Jasmine’s Juice – Do music artists have more power now than in the past? Watch the DebateMate debate back.

It was a real pleasure to chair this debate on behalf of Debate Mate on March 24th.

They do great work across the industry – do check them out! When I was asked to chair this debate, I was amped and excited to hear what experts in the UK music industry from all across the musical landscape would have to say.

I have been in and around the music industry and creative arts for over twenty years.

I’ve worked at Channel 4, MTV News International, MTV Base, MTV Dance, ITV, the BBC…. and I sit on numerous music industry committees, and I’ve been lucky enough to see the evolution of artists, platforms, genres and everything in between first-hand.

More importantly than that, I am a music fan.

I am a listener, a watcher. I sing and dance-along… like the biggest fan.

I love everyone from J Hus to Jay Z, Jill Scott to Usher, Linkin Park to Earth, Wind and Fire, Beyonce to Dinah Washington and more!

So the debate was a collision of the professional and the personal, and I think you’d agree, it has come at exactly the right time.

The main question is…..Do artists have more power now than they’ve ever had before? Well – it’s debateable for sure!

Lets have a bit of context…

The music industry has changed dramatically in the last twenty years. The way we listen to music, and the way we pay for it… are almost unrecognisable from the 1990s… and even 2000s.

We’ve seen an evolution from vinyl, through cassette, to CD, download and now stream.

But is this change good for everyone? Does it empower all artists, or just those at the top?

Given my experience, our panel and audience today, we focused on the UK.

Each year there are 140 billion streams in the UK. The most streamed UK artist is Ed Sheeran, followed by Stormzy, Dua Lipa, Lewis Capaldi and Harry Styles.

Drake tops the list overall in the UK, ahead of Juice Wrld and Eminem. Globally, Bad Bunny comes out on top.

Mega artists, with mega numbers. as you’d imagine, get huge numbers, and with that – huge amounts of fame and wealth.

60,000 tracks get added to Spotify every day.

It now has 70,000,000 tracks available!

This means that more new music is being produced and made available than ever before.

So surely this means that artists have more power?

Well – maybe. But with lower barriers to entry, comes more noise. The market is crowded.

To some extent it’s easier to get heard (at least literally) but is it now harder to get noticed?

Today, are artists able to just do music?

Or do artists now have to be a brand unto themself from the outset – focusing as much , or more, on Instagram and brand partnerships… as they do on producing a track or writing lyrics?

How does social media impact different artists, different genres and generations?

So – on the proposition side – artists can record and release music easier than ever before.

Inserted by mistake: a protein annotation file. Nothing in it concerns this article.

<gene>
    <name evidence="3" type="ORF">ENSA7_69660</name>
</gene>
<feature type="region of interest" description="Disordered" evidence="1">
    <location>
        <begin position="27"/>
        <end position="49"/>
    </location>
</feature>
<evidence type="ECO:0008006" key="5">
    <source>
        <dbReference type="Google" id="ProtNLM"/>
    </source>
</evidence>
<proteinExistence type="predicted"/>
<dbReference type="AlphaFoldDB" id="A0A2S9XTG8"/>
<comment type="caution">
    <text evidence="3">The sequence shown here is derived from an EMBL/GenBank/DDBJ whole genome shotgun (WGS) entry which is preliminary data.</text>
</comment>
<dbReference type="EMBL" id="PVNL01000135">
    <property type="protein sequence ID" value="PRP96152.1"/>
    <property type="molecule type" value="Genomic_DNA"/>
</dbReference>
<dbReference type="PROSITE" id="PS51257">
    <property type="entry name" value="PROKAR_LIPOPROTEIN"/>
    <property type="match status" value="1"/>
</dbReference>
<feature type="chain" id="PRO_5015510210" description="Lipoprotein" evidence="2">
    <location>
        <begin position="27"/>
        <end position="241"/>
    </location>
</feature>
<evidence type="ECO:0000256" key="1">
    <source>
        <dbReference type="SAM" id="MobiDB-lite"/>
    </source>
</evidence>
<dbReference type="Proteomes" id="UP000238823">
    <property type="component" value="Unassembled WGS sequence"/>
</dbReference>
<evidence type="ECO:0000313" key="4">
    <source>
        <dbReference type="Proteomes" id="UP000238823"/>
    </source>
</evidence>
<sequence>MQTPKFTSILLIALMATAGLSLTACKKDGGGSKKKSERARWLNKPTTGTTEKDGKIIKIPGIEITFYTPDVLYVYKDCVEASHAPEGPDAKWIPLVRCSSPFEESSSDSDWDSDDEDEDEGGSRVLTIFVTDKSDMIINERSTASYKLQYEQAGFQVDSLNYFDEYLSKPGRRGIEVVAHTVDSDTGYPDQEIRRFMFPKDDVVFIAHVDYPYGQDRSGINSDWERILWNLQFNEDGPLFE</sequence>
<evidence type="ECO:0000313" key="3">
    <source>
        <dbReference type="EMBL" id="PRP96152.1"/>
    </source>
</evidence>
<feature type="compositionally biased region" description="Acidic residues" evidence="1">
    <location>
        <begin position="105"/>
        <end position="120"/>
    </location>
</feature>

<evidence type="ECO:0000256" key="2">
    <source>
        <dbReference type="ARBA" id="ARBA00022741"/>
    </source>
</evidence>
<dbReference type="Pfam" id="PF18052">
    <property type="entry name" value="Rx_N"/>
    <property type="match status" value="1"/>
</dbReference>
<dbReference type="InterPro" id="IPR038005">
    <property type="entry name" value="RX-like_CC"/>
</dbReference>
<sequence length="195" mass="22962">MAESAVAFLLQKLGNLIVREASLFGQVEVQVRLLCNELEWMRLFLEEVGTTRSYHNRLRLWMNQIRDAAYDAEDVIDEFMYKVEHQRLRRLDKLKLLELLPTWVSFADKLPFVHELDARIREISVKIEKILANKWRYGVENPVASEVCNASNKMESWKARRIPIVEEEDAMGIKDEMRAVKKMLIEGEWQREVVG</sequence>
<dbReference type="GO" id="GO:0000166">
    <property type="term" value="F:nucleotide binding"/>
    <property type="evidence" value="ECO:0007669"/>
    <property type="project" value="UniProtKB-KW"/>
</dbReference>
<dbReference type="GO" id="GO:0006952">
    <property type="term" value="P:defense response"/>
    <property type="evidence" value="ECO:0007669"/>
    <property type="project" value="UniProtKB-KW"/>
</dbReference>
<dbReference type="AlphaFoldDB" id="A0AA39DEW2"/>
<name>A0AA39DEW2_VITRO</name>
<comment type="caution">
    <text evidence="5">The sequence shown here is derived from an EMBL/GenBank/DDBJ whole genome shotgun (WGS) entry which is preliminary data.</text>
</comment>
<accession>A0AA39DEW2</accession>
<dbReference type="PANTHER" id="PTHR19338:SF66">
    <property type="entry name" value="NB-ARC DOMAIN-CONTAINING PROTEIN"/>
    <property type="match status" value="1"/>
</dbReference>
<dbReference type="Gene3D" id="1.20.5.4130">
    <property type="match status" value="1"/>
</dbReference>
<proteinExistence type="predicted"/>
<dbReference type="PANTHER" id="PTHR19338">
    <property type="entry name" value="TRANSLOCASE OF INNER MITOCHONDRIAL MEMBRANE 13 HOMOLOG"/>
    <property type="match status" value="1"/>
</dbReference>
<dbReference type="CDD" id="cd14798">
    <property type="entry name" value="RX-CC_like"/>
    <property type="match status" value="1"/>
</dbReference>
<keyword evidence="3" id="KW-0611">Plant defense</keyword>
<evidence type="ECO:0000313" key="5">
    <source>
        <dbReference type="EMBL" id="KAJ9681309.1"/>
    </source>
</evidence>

They can talk directly to their fanbase like never before.

They have teams and technology that are working hard to put them at the centre of the music industry ecosystem.

There are evolving models of remuneration that may – only time will tell – see them receive greater proportions and absolute amounts of money.

But are artists now beholden to a new master – not the label as may have been the case years ago.

….But social media – the fickle nature of hype, the transient nature of what’s hot or not.

Are you more useful for selling Reeboks than records?

Other things for us to consider…..Are artists now more afraid of being cancelled …..than excited about being celebrated.

Do they seek safety in numbers and the security of social media – collaborating with other artists and brands for commercial and not creative reasons?

Was yesterday a simpler time… with fewer pressures and a more straightforward path to success – JUST making good music that makes people feel something!

If musicians have more power than ever before, and everything is getting better quickly, why do campaigns and organisations such as Broken Record, Musicians’ Union, Keep Music Alive and the Ivors Academy need to continue to lobby government, the tech giants and the industry heavyweights so aggressively on behalf of artists?

As you can tell, I could wax lyrical about this all day. But given we had six experts waiting in the wings, you may as well also hear from them!

In Ryan, Hannah, Ben, Cliff, George and Kwame, we genuinely had six experts – including artists, managers, lawyers, producers and everything in between – debating a relevant and important topic

If you hear anything thats quotable or resonates with you, do share it on social media tagging us all. …. using the hashtags #DEBATEMATE and #ArtistPower

Also do tag DEBATE MATE on Instagram and on twitter its @debate_mate

I’d love to hear what you think too!

Huge thanks to Ben Sarhangian and Esther Mark and their team at Debate Mate for the honour of chairing, all the prep work and a fascinating, informative and entertaining conversation!

Enjoy watching the debate here – can you guess which side won? It was a surprise!

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